One Big Thing Everyone Is Missing in Hobby Lobby

The ruling is not just about sex, it's about health.

SYDNEY, AUSTRALIA - FEBRUARY 22: A man wears a teal ribbon in honor of women who have lost the battle with ovarian cancer on February 22, 2011 in Sydney, Australia. For the first time the Sydney Opera House was lit teal for the launch of Teal Ribbon Day, to represent women with Ovarian Cancer.  (National Journal)

Justice Ruth Bader Ginsburg, in her scathing dissent of the Supreme Court's 5-4 ruling in the Hobby Lobby case this week, made an important point about women's health that's been almost entirely overlooked elsewhere: For many American women, the birth-control pill has nothing to do with controlling births. It's a life-saving medicine.

"The coverage helps safeguard the health of women for whom pregnancy may be hazardous, even life-threatening," wrote Ginsburg. "And the mandate secures benefits wholly unrelated to pregnancy, preventing certain cancers, menstrual disorders, and pelvic pain."

The decision, which found that closely held corporations may refuse for religious reasons to cover contraceptives in their health plans, may affect millions of women who suffer from a variety of medical conditions. These women depend on the pill to regulate their hormones and do everything from ease pain to reduce the risk of cancer. These medical benefits have nothing to do with sex or the prevention of pregnancy, which have become the sole focus of political debate around the decision. Even if these women never have sex once in their lives, they need to be on birth control.

The pill is a key treatment for at least three major medical problems. First, there are the women with Polycystic Ovary Syndrome. Don't be fooled by the obscure-sounding name—it is the single most frequent endocrine problem in women of reproductive age, affecting 5 to 10 percent of the female population. Hormone regulation, via oral contraceptives, is the best known treatment. Without it, these women—about 5 million American women of reproductive age—may suffer from a range problems, from irregular bleeding and obesity to the development of ovarian cysts and infertility.

Birth control pills are also used to treat endometriosis, which will affect an estimated 11 percent of women in their lifetime, according to the National Institutes of Health. For most of these women, birth control is a way to avoid pain and even surgery or a hysterectomy.

Research has shown taking birth control pills for more than a year reduces the risk of endometrial cancer, which forms in the tissue lining of the uterus and kills thousands of American women each year. For these women, the pill is a potentially life-saving cancer-preventive treatment. The annual incidence of endometrial cancer is roughly 40,000, according to estimates from SEER, a national cancer database.

While a minority of women suffer from these endocrine dysfunctions, every woman is at risk for developing ovarian cancer within her lifetime. Ovarian cancer is one of the most common deadly cancers, killing more than half of victims within five years of diagnosis, and the pill is the best known way to decrease the risk of developing it. Research has shown that taking birth control pills for one year decreases a woman's risk by 10 to 12 percent, and taking them for more than five years reduces risk by approximately 50 percent.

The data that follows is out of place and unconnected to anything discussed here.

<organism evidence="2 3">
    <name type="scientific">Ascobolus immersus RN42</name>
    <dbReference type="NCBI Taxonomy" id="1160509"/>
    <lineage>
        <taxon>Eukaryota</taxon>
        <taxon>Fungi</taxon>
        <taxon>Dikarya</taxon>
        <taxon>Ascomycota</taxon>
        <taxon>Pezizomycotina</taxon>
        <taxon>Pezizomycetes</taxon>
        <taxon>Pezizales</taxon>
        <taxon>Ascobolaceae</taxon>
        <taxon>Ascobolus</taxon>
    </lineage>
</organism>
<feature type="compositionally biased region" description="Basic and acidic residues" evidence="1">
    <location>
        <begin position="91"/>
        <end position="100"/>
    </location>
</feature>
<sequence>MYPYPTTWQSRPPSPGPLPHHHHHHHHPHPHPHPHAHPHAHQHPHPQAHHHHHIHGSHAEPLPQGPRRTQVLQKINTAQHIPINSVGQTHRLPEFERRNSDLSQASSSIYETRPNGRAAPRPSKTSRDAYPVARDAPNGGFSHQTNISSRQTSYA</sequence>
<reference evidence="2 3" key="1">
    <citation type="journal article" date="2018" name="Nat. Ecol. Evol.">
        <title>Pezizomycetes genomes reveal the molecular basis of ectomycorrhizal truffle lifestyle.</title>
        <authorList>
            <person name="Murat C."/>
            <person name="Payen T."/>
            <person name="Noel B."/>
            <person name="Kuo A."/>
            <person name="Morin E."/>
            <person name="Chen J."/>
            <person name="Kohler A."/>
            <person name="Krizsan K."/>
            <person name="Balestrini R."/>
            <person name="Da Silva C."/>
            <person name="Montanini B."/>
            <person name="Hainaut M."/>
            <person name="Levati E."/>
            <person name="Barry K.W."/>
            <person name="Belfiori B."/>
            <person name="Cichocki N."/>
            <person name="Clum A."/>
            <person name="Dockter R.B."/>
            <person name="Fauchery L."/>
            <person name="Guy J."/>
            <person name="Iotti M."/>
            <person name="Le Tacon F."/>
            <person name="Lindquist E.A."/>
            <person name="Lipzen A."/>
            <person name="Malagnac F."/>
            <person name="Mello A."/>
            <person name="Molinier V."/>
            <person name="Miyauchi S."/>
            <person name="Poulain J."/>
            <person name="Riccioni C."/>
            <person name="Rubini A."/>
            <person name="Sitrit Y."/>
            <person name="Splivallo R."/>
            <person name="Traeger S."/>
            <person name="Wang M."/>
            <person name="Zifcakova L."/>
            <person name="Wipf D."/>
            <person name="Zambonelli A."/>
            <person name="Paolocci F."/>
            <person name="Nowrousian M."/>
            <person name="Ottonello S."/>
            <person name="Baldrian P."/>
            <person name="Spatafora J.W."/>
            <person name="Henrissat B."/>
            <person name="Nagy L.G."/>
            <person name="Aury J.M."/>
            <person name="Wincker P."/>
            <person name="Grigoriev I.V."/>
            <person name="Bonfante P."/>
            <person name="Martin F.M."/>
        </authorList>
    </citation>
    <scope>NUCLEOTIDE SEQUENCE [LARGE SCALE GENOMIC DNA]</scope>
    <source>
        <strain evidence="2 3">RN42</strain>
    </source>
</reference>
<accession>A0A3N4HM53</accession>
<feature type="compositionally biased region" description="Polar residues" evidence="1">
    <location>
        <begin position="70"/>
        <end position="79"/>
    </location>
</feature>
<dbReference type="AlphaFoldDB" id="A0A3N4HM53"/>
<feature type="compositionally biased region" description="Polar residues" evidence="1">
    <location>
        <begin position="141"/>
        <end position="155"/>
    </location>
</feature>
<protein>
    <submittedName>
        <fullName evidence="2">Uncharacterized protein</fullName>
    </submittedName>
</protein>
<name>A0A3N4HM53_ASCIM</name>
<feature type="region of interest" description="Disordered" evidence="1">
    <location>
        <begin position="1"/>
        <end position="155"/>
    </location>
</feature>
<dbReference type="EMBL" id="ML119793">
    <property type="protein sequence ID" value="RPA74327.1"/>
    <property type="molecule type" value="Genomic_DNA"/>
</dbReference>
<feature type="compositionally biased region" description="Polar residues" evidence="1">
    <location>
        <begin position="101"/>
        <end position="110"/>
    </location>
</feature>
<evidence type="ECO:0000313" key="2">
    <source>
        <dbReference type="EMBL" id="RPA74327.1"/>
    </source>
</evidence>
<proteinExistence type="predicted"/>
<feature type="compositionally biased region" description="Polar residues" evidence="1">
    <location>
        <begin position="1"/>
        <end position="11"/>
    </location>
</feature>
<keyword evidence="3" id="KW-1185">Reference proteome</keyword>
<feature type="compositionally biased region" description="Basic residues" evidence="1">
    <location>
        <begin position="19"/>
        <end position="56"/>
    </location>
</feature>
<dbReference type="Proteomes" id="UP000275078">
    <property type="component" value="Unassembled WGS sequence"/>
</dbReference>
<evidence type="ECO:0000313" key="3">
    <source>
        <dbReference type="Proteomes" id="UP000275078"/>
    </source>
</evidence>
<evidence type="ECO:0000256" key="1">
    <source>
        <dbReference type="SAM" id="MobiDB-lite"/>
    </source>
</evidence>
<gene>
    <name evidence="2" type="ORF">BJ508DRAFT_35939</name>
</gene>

"When a woman is diagnosed, most women are in stage 3 or stage 4," Calaneet Balas, the CEO of the Ovarian Cancer National Alliance told National Journal. "This is a very deadly cancer, so it's really important to our organization that women have every weapon possible against this kind of cancer, because the outcomes are not great right now."

But you would never know any of that from reading the Supreme Court's majority opinion in Burwell v. Hobby Lobby Stores, or from the extensive media debate surrounding the decision. One of the few exceptions was Zoe Fenson's first-person account in The New Republic of her experience with PCOS.

But despite the fact that there are millions in America like Fenson, there was not a single mention of cancer or gynecologic disorders during the Supreme Court's oral arguments (the lead attorneys on both sides were men). Nor was there any mention of them in the Court's majority opinion (all five justices who voted in favor were men).

The problem was not, however, that the justices hadn't been educated on the science. An amicus brief filed on behalf of the Ovarian Cancer National Alliance, one of more than 80 filed to the Court, warned of "wide-reaching medical consequences." Because there is currently no way to reliably detect ovarian cancer at an early stage, the brief explained, prevention remains the primary weapon against this devastating disease.

Michelle Kisloff, a partner at Hogan Lovells who cowrote the brief, said she was disappointed but not surprised that the issue didn't come up—the debate was misframed as a contraceptive debate from the beginning, she said.

"We've tried to recast that debate to orient the Court to the fact that there's more going on here than pregnancy and contraception, but ultimately the Court went with the way Hobby Lobby had characterized it," she added.